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Is watching porn bad for you?

The Dark Side of Pornography: How Porn Influences Men


For an increasing number of young Aussies, the first time they learned about sex, it wasn’t from a parent or teacher. With a near-endless swathe of pornographic material at our fingertips, the social perception of sexuality and sexual exploration has evolved greatly over the past few decades, and not always for the better. As certified sex and relationship practitioner, Georgia Grace revealed to me, pornography among young boys has seen a concerning uptick in early exposure and the result can often be damaging.

“Young boys are seeing porn at age six…they’re babies” states Georgia.

This early introduction to hardcore pornography is a critical issue, often without appropriate context or guidance, which Grace explained can shape a person’s initial understanding of sex and relationships. The lack of age-appropriate, comprehensive sexual education exacerbates this issue, leaving young men with skewed perceptions that can persist into adulthood. Sex-positive education in Australia is limited and there is a void left by the absence of inclusive conversations on the topic.

“They’re viewing these ideas about porn without…safe and respectful conversations about sex,” she notes. This gap in education leads to a generation of young men growing up with misconceptions about sexual relationships, heavily influenced by the unrealistic portrayals seen in adult content.

Image: Pablo Heimplatz
Pornography can set unrealistic expectations on sexual performance | Image: Pablo Heimplatz

The Impact of Pornography on Sexual Expectations

Grace speaks to the heart of the issue regarding how pornography shapes men’s expectations of sex. “There’s this intense pressure to conform to what they see in porn…to be rock hard, to have a symmetrical penis, to look a certain way,” she explains.

Pornography often presents a narrow and unrealistic standard of sexual performance and physical appearance, significantly divergent from the realities of human sexuality. In her opinion, this portrayal can lead to unrealistic expectations, performance anxiety, and distorted perceptions of healthy sexual behaviours.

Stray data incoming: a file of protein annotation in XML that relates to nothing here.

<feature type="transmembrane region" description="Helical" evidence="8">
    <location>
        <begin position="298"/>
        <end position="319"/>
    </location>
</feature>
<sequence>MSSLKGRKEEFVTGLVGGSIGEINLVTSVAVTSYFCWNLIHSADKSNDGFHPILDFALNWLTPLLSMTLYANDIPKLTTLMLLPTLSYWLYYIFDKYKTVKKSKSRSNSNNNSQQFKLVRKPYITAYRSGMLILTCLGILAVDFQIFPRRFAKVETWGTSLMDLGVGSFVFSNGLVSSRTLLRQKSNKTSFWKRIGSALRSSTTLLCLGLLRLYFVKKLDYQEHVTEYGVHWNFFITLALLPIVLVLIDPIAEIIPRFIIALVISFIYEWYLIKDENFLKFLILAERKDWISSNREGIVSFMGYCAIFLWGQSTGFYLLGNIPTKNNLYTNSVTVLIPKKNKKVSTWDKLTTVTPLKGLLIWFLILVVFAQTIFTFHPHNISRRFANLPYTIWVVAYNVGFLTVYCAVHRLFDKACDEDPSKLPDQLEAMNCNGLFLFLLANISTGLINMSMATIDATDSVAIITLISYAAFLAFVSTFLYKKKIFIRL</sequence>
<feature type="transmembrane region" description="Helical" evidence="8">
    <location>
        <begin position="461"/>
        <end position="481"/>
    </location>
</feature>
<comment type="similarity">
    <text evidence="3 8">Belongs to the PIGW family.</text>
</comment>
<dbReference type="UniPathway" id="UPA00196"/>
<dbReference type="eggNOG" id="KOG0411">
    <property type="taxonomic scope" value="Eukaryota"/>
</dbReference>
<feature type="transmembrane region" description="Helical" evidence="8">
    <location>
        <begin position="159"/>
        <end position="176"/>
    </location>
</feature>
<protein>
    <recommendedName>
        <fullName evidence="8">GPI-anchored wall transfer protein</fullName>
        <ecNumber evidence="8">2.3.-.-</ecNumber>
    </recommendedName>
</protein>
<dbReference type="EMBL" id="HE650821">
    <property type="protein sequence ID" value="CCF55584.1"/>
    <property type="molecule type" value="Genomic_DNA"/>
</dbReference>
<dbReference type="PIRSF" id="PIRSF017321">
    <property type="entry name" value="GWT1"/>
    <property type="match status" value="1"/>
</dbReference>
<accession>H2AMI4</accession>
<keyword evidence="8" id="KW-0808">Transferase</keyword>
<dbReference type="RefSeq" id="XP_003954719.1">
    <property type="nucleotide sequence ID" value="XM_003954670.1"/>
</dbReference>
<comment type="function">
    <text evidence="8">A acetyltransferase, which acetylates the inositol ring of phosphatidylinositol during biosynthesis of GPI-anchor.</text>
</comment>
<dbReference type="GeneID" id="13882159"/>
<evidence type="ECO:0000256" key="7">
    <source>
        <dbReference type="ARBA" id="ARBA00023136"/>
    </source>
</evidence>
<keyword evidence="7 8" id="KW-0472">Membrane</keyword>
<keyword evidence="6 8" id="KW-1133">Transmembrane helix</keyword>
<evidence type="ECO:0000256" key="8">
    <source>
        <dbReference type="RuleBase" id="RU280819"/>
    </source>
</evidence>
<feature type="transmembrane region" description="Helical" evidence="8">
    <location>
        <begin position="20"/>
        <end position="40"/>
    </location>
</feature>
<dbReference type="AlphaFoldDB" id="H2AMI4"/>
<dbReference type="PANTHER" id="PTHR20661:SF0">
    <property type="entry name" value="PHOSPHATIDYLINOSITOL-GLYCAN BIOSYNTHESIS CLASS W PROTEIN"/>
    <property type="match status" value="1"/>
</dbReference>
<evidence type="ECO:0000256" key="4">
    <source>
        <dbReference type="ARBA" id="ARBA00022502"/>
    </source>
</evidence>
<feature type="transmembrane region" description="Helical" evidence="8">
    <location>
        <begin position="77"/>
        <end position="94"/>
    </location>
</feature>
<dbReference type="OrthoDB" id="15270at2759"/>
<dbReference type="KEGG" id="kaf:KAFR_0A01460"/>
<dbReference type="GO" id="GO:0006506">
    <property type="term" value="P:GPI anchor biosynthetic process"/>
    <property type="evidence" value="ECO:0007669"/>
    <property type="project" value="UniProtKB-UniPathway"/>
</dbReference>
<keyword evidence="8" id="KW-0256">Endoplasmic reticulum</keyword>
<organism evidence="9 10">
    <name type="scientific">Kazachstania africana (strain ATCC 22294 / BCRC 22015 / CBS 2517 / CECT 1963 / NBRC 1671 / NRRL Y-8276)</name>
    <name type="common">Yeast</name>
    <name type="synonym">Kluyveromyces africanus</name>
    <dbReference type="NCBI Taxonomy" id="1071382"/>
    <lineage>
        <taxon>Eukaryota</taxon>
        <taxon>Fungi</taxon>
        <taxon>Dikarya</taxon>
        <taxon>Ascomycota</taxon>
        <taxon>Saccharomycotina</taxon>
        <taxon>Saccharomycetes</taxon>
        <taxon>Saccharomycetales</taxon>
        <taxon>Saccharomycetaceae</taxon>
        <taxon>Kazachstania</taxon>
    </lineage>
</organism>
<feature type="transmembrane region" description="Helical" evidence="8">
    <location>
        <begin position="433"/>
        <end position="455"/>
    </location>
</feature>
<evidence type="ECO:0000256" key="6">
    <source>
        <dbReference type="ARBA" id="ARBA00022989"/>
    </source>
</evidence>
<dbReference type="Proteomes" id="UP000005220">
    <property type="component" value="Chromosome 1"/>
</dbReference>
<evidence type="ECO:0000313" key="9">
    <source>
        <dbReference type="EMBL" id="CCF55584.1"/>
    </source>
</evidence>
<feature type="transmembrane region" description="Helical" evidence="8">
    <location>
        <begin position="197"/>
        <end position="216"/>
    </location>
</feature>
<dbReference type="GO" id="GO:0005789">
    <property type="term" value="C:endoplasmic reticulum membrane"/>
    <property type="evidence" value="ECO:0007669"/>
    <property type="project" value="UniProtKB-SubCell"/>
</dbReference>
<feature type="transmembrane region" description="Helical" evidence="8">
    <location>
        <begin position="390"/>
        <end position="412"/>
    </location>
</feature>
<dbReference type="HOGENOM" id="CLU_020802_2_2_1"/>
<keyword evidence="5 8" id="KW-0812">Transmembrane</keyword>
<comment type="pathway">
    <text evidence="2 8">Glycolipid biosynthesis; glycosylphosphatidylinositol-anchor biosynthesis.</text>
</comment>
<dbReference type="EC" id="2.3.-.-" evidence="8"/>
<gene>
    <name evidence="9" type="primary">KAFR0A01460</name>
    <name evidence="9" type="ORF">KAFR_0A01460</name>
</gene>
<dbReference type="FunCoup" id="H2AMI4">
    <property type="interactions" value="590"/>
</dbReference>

The normalization of aggressive sexual behaviour in pornography is another significant concern that Grace has observed in her practice. “Young women tell me about experiences with young men, where, out of nowhere, he has choked her.”

This trend reflects the dangerous imitation of behaviours portrayed in pornography, often replicated without understanding the nuances of consent and safety. Such misinterpretations can lead to harmful dynamics in sexual relationships, rooted in misconceptions propagated by pornographic content.

Image: Michael Prewett
Image: Michael Prewett

Challenges in Men’s Self-Perception and Relationships

Grace’s work as a certified sex and relationship practitioner has seen her work with both men and women to address a broad range of issues. Perhaps the most shocking difference between the two is the nature of each concern.

“Men come to sessions focused on the performance of sex rather than the experience of it,” she remarks. This emphasis on performance, driven by pornographic depictions, often overlooks the emotional and connective aspects of sexual relationships. Men may feel compelled to meet certain standards of stamina, technique, and appearance, neglecting the importance of intimacy, mutual pleasure, and emotional connection.

The impact extends beyond the bedroom, influencing men’s broader view of relationships and intimacy. “They’re missing out on understanding the varied and nuanced nature of human sexual experiences,” she says. This narrow focus can lead to challenges in forming deeper, more meaningful relationships, as men grapple with reconciling the stark differences between pornographic fiction and real-life sexual encounters.

Certified sex and relationship practitioner Georgia Grace | Image: Georgia Grace
Certified sex and relationship practitioner Georgia Grace | Image: Georgia Grace

Navigating Towards a Healthier Sexual Understanding

In addressing these challenges, the promotion of ethical pornography and open, transparent discussions about sexuality are essential. “Ethical porn shows real diversity…it’s vital for people to see themselves in these depictions,” Grace asserts. Ethical pornography, characterized by consent, diversity, and fairness, offers an alternative to mainstream content, providing more realistic and respectful portrayals of sexual experiences.

Grace also stresses the importance of confronting the shame and misinformation surrounding sex. “Open, vulnerable conversations about sex lead to learning and understanding,” she advises. Creating spaces where men can openly discuss their experiences and concerns about sexuality without judgment can help break down the stigma and facilitate a more comprehensive understanding of sexual health and relationships.

Georgia’s insights offer a deeper understanding of the ways pornography influences men’s perceptions and experiences of sex and relationships. Her focus on ethical consumption of adult content, education and fostering open dialogue about sexuality provides a path towards a more informed, respectful and realistic approach to these integral aspects of human life. 

About Georgia Grace: Georgia Grace, is a certified sex and relationship practitioner, bringing a unique and insightful perspective to the conversation around sexuality and relationships. Trained in somatic sexology, which focuses on body awareness, Grace adopts a trauma-informed approach to her practice. She emphasizes both ‘top-down’ traditional therapies, like counselling and psychology, and ‘bottom-up’ somatic methods. As a co-founder of the sexual wellness company Normal, Grace is at the forefront of addressing complex issues surrounding sexuality, including the influence of pornography.